— Ad placed by G. Seeligson & Co. Galveston Daily News. Galveston, Texas. 7 September 1885. Page 5.
Pickles for All Palates, Will try to please everyone
Little Gherkins 15 cts per quart
Mixed Pickles 15 cts per quart
German Dill Pickles
Natural Color Pickles
Tiny Onions in Bottles
— REYL —
Ad in: The Dunkirk Observer-Journal. Dunkirk, New York. 11 January 1888. Page 4.
“Heinz apple butter, very fine, 10 cents lb. Heinz dill pickles per dozen 10 cents. Favorite pure currant jelly, tumbler 12 cents. Pure strained honey, tumbler, 13 cents. Dedrick Bros.” — The Daily Gazette. Janesville, Wisconsin. 3 January 1901. Page 5.
“A new pickle in H. J. Heinz ’57’ line, a processed dill, a crisp-skinned juicy one with a loud smack of dill in its flavor, packed in 25-ounce jars, sells in local groceries and delicatessens, in national distribution.
This pickle, like all Heinz pickles, is a quality job. It has a homespun flavor and has been subjected to rigid kitchen and laboratory tests before getting into commercial production. Heinz is a firm not satisfied with the ordinary run of crooked little cucumbers so often found in home pickle crocks. Their horticulturists have developed a strain of cucumbers especially suited for the jar. These cucumbers have thin skins, are straight as toothpicks, tender-hearted, a pickle that can easily absorb the savors of spiced vinegar.
The seeds of this pedigreed pickle stock are distributed by the Heinz Company to independent farmers in Michigan, Wisconsin, Indiana, Colorado, California, and Iowa, who grow the pickle harvest under contract. It takes about one and one-half months for the crop to mature, and during this period, Heinz field specialists are on twenty-four-hour call to answer questions or actually to pitch in and help the grower with any plant crisis. Different pickle varieties require that cucumbers be picked at different stages, and each day, as the cucumbers reach varying sizes, they are hand-gathered. The pickles are packed in special crates designed to prevent bruising and trucked to a near-by Heinz plant for immediate processing. Not only are Heinz cucumbers of top quality but so are the seasonings; spice-buyers for the firm cover the globe selecting the best grades of spices. Heinz’s own jewel-toned vinegars are used for the processing.” — Paddleford, Clementine (1898 – 1967). Food Flashes Column. Gourmet Magazine. July 1950.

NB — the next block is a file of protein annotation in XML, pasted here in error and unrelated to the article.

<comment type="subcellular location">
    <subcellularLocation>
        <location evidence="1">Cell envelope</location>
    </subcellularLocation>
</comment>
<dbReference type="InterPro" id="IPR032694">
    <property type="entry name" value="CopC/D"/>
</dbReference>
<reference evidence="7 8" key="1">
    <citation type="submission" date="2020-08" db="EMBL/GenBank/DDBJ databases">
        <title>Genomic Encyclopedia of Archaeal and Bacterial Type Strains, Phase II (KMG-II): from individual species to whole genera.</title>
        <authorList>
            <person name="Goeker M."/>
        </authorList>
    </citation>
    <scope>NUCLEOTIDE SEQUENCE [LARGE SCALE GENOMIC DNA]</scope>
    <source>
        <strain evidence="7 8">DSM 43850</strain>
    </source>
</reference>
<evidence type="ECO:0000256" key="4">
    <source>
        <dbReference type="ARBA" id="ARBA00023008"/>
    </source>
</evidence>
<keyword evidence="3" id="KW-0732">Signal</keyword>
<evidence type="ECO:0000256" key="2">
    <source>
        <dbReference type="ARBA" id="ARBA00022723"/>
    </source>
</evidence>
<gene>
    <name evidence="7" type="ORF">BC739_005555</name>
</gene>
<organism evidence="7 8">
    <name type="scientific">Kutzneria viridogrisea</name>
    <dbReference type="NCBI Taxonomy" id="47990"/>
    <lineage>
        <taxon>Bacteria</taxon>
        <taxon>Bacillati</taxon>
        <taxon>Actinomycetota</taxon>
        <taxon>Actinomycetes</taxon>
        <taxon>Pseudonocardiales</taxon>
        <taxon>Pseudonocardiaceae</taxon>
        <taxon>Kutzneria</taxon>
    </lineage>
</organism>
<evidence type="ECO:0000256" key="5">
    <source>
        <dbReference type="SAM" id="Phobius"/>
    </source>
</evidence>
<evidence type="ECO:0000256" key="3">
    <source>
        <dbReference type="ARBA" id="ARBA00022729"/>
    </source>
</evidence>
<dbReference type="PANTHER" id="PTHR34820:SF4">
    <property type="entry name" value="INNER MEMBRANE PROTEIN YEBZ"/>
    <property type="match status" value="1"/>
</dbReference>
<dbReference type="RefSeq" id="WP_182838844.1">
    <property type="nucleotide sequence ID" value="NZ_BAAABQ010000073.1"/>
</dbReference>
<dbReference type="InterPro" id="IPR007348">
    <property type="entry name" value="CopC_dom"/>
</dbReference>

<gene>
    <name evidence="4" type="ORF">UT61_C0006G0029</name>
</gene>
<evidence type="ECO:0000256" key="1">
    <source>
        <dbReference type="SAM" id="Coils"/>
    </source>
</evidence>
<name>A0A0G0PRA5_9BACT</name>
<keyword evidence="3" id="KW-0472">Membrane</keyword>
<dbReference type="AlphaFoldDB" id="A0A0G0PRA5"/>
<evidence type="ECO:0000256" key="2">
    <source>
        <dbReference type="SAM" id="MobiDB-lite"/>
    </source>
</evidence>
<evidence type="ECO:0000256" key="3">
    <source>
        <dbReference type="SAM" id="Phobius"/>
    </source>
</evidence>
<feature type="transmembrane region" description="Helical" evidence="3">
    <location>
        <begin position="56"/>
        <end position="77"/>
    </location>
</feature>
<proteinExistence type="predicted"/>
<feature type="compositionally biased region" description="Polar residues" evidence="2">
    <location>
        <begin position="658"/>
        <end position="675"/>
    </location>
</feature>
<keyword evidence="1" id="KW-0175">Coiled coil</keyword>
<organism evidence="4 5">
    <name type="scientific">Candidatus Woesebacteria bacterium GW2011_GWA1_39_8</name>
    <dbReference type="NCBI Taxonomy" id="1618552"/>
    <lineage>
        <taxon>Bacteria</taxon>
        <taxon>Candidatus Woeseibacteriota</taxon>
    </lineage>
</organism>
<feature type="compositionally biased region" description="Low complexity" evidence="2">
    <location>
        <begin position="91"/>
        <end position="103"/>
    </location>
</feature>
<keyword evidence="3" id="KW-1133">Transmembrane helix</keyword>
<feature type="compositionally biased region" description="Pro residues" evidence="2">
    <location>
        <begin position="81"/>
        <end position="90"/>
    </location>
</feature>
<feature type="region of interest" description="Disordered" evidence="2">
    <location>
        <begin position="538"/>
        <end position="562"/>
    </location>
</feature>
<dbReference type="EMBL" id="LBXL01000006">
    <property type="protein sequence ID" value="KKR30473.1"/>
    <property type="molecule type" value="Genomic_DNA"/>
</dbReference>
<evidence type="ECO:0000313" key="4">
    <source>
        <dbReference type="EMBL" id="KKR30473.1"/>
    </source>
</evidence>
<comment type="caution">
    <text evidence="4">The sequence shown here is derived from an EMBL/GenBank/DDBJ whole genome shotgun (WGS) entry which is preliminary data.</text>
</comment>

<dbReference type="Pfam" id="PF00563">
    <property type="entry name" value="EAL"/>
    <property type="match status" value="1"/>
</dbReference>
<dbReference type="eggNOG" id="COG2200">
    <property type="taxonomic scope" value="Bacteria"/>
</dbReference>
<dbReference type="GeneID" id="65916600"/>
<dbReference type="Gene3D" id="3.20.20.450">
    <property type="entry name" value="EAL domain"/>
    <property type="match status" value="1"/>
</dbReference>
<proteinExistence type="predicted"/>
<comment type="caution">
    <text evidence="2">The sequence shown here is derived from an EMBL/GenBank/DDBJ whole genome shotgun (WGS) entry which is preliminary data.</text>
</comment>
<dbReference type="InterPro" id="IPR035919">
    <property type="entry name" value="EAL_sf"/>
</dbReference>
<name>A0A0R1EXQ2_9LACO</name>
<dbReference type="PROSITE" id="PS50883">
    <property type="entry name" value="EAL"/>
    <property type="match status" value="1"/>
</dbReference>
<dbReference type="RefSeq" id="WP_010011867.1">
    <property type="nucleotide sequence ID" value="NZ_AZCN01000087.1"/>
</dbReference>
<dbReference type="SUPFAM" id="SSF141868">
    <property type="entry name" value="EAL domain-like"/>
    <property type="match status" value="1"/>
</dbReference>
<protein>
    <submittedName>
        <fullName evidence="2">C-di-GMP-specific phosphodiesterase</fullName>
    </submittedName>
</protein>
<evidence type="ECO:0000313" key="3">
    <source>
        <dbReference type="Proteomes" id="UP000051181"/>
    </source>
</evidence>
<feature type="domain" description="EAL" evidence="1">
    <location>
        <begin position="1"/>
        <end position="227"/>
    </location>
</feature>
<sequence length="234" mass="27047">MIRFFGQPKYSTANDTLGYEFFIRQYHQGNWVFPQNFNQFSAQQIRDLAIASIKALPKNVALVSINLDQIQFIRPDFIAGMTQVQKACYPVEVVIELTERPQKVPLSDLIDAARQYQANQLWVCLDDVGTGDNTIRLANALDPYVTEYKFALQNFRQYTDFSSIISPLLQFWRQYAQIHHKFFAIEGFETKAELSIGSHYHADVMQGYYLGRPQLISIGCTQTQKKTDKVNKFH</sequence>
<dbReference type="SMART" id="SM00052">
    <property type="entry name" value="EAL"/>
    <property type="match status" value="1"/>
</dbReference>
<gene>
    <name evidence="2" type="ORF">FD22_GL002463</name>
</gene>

“Dill Pickle Rag”, written by Charles Johnson (1875-1950) in 1906, became a hit, with over 1 million copies of the sheet music sold.
Grocery store ad mention of “German Dill Pickles” petered out around 1917 in America, perhaps owing to the First World War. The term reappeared a bit in the early 1920s, but mostly fell out of use.
If a French, Italian, etc, recipe calls for dill pickles, it’s likely that that is a mistranslation and that a pickle such as “gherkins” is meant.
 Simone, Amy. Assistant Professor, Food Safety and Quality. Homemade Dill Pickles May Pose Risk of Listeriosis. In “Research News You Can Use”. University of Florida/IFAS Department of Family, Youth and Community Sciences. 3 January 2006.
 Kim, J.K., E.M. D’SA, M.A. Harrison, J.A. Harrison, and E. L. Andress. 2005. Listeria monocytogenes survival in refrigerator dill pickles. J. Food Prot. 68(11):2005, 2356-2361.
Making Genuine Dill Pickles. PennState College of Agricultural Sciences. Topic 2153. 2006.
Stolpa, Debbie and Marily Herman. Food Preservation – Dill Pickles, Crisp and Quick. University of Minnesota Extension. 2008. Retrieved March 2010 from http://www.extension.umn.edu/distribution/nutrition/00043.html